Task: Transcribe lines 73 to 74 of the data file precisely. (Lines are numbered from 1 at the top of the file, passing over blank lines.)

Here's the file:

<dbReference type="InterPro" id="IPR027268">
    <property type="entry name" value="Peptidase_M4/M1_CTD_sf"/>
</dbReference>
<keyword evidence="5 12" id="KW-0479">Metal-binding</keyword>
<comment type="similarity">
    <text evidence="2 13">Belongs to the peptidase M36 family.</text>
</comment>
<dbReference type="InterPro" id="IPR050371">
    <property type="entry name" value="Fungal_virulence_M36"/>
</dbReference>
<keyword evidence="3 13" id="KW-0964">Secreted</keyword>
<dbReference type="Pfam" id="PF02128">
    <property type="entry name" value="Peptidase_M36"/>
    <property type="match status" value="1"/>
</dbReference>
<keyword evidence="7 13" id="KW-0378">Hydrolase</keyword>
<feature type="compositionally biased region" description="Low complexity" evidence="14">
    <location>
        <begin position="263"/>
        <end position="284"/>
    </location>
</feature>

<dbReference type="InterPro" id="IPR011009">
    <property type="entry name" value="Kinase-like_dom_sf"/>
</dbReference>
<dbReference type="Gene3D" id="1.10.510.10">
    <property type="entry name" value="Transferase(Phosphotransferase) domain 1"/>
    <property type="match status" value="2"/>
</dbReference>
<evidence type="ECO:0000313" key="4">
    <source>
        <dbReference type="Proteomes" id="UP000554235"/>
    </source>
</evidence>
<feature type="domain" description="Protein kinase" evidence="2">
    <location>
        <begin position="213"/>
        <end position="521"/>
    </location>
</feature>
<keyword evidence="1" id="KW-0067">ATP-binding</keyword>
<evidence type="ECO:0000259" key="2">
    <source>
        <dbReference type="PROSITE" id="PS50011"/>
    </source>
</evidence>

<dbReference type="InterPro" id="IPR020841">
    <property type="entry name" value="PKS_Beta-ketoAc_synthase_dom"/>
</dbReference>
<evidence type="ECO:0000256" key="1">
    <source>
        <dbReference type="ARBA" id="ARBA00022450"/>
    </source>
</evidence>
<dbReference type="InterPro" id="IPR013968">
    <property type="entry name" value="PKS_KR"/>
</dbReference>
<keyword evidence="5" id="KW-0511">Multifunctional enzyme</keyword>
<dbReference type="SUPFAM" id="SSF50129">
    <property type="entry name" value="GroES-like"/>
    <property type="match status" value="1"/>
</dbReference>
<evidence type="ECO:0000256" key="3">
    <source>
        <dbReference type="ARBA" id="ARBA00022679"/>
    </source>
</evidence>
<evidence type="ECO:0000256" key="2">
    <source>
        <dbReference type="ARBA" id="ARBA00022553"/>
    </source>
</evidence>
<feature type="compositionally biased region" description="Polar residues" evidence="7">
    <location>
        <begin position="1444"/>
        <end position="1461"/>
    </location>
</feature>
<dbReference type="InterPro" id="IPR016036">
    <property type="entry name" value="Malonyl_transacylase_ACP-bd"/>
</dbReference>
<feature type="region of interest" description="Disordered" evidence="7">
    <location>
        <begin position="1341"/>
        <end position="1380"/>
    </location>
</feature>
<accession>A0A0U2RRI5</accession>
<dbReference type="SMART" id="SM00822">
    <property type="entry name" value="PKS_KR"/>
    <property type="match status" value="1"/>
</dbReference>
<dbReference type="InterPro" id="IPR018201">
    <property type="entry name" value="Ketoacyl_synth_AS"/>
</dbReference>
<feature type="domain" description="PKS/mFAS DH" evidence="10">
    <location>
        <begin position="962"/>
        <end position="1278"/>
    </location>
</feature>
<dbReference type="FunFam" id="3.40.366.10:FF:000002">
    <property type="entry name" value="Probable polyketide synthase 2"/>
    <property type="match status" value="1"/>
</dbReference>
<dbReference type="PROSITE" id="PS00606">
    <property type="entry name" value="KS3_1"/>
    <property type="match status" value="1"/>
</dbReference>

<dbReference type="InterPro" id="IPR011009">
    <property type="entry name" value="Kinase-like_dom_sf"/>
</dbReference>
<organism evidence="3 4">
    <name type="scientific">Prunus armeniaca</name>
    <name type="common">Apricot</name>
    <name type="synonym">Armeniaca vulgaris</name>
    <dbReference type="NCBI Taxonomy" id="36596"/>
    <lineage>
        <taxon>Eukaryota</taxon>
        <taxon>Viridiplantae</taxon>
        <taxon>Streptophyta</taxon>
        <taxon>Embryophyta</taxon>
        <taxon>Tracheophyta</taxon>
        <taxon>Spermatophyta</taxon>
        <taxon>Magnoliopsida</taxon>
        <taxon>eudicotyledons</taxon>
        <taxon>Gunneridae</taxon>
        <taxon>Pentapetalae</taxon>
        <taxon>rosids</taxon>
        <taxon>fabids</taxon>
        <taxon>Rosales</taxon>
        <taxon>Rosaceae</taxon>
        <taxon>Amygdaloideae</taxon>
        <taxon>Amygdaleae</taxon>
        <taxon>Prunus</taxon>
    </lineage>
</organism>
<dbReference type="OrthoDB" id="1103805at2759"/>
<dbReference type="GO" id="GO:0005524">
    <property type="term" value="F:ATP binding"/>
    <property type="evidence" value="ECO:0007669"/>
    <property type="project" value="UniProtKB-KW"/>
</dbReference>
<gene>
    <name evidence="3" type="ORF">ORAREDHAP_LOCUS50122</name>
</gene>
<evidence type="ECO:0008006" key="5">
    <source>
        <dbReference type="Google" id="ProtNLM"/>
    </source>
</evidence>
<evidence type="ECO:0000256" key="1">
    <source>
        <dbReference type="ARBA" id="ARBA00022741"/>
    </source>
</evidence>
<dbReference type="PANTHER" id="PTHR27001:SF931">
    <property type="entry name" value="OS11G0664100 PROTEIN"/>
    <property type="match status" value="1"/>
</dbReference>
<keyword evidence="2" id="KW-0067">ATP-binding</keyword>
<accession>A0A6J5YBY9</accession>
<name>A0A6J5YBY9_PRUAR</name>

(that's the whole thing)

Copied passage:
<feature type="compositionally biased region" description="Polar residues" evidence="7">
    <location>